Solaris 11.4 got a new fileops provider. This provider is independent from the filesystem you are using. So you can easily trace filesystem accesses with it. For example so see all filenames of accesses on your system, you can just use such a short script

fileops:::read
{
    @[args[0]->fi_name] =
    quantize(args[1]);
}

I have saved this script into a file called writeops. The script should show me write latencies for each file i'm writing to.

root@batou:~# dtrace -s writeops 
dtrace: script 'writeops' matched 1 probe

In a second window i just started a echo "test" > narf. After terminating the dtrace command, it yielded the following result:

^C

  narf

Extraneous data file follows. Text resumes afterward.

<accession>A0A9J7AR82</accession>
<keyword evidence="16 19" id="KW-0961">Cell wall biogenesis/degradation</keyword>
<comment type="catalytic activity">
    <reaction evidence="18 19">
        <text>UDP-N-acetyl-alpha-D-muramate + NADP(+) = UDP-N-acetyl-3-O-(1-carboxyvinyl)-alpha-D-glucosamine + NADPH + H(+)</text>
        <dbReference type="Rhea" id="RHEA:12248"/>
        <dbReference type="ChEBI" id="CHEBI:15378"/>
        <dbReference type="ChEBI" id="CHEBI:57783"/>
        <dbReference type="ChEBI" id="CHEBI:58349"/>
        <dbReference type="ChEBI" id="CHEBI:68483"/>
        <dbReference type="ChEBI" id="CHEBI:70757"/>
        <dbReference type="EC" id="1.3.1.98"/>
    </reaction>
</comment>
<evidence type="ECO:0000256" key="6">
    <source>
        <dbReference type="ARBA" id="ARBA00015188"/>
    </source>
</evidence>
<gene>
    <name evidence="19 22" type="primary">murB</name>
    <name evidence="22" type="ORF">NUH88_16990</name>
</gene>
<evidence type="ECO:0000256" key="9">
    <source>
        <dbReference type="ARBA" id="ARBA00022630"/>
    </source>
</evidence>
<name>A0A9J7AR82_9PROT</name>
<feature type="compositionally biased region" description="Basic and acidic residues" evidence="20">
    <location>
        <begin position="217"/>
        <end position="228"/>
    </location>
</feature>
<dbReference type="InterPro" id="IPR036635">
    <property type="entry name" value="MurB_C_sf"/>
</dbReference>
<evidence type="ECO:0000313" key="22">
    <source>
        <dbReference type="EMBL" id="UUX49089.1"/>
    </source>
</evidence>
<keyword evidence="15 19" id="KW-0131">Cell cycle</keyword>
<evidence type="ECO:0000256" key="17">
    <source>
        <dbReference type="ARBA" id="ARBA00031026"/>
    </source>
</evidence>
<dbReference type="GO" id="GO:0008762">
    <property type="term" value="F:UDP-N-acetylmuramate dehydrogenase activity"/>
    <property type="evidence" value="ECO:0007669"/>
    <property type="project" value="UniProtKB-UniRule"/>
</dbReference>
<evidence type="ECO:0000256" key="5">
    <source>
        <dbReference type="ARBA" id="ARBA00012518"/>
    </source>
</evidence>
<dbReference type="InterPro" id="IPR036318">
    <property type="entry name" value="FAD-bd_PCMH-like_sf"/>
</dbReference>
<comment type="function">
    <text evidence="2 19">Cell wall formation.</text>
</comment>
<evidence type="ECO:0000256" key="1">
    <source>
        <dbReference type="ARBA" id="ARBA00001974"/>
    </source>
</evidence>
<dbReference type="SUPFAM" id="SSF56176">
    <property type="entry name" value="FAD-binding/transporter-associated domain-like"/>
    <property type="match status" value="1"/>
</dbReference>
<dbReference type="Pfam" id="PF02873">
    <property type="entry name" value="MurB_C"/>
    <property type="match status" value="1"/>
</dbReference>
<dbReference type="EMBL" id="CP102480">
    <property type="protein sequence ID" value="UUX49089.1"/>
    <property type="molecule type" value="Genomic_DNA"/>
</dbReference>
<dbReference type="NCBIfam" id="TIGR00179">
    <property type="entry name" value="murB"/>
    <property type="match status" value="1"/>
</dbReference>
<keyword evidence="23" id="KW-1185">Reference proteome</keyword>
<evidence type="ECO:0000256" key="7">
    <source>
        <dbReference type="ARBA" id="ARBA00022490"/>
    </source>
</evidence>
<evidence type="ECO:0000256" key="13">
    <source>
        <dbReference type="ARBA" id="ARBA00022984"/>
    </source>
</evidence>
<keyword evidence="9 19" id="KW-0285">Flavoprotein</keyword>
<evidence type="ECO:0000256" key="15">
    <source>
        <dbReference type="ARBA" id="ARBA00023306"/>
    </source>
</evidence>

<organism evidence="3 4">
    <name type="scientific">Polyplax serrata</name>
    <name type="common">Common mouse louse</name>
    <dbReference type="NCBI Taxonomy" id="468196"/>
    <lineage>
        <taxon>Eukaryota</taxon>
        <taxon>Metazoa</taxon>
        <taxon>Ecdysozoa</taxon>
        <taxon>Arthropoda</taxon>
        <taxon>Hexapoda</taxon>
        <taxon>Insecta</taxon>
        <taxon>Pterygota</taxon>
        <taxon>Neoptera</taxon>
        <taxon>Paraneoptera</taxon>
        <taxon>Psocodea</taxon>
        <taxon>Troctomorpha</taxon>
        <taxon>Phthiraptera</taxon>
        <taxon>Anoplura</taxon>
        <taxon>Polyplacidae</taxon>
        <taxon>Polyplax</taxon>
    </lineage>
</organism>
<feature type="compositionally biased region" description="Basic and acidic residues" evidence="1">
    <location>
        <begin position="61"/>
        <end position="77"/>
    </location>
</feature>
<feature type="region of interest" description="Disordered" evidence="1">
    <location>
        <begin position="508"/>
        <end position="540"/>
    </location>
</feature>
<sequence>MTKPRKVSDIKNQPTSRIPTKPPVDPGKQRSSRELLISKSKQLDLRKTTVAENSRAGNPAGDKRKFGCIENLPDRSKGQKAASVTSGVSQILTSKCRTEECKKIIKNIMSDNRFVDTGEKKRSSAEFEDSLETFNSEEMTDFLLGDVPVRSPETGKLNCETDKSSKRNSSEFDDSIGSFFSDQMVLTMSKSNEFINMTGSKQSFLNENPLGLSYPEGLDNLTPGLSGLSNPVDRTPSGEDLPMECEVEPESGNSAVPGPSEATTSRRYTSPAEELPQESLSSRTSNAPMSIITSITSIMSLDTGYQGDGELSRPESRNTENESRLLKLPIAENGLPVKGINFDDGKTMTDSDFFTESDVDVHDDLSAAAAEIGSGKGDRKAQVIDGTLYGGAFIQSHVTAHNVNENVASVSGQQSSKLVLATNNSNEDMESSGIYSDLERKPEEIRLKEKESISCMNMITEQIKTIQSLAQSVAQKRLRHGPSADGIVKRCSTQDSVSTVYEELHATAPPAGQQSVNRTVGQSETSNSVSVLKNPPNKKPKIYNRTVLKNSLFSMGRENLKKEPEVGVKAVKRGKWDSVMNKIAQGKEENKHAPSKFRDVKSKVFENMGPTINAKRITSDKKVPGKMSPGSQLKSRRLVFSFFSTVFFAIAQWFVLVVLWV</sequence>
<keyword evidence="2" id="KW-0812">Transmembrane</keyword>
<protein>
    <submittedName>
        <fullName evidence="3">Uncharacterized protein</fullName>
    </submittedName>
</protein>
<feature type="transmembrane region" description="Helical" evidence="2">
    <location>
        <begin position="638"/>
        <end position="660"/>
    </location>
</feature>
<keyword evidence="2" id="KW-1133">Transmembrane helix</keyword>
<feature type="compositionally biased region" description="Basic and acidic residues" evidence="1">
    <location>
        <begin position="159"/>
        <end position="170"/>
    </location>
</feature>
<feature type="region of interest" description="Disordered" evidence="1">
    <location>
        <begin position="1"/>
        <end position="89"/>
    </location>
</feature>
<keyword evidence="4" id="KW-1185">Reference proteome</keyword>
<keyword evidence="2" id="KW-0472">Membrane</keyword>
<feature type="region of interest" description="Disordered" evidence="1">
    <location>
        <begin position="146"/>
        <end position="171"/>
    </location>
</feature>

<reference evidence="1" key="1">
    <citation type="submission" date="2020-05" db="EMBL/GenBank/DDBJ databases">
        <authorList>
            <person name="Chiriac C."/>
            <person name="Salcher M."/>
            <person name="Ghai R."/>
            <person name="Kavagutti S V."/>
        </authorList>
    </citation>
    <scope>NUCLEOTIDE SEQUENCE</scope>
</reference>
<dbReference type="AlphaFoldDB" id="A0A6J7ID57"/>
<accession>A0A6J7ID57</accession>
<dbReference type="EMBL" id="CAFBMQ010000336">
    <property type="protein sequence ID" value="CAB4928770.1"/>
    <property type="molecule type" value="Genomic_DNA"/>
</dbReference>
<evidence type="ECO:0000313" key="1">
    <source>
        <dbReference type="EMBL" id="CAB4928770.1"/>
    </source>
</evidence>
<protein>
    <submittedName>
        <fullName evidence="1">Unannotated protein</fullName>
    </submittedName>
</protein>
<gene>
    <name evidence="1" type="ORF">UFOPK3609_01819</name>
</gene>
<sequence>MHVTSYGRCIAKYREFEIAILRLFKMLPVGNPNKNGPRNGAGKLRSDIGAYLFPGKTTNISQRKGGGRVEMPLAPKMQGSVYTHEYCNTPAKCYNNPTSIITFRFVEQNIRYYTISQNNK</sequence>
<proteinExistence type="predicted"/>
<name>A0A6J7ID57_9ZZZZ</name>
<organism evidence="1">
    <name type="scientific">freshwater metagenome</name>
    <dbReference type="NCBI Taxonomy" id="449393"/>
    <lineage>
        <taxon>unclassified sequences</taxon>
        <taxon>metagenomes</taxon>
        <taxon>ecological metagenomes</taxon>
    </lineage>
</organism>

value  ------------- Distribution ------------- count    
            8192 |                                         0        
           16384 |@@@@@@@@@@@@@@@@@@@@@@@@@@@@@@@@@@@@@@@@ 1        
           32768 |                                         0

Do you want to learn more?

docs.oracle.com - Oracle® Solaris 11.4 DTrace (Dynamic Tracing) Guide - fileops Provider

1 Comment

Linear

  • Nan Xiao  
    You say "I have saved this script into a file called writeops.". Per my understanding, the script should be:

    fileops:::write
    {
    @[args[0]->fi_name] =
    quantize(args[1]);
    }

    Not "fileops:::read", thanks!

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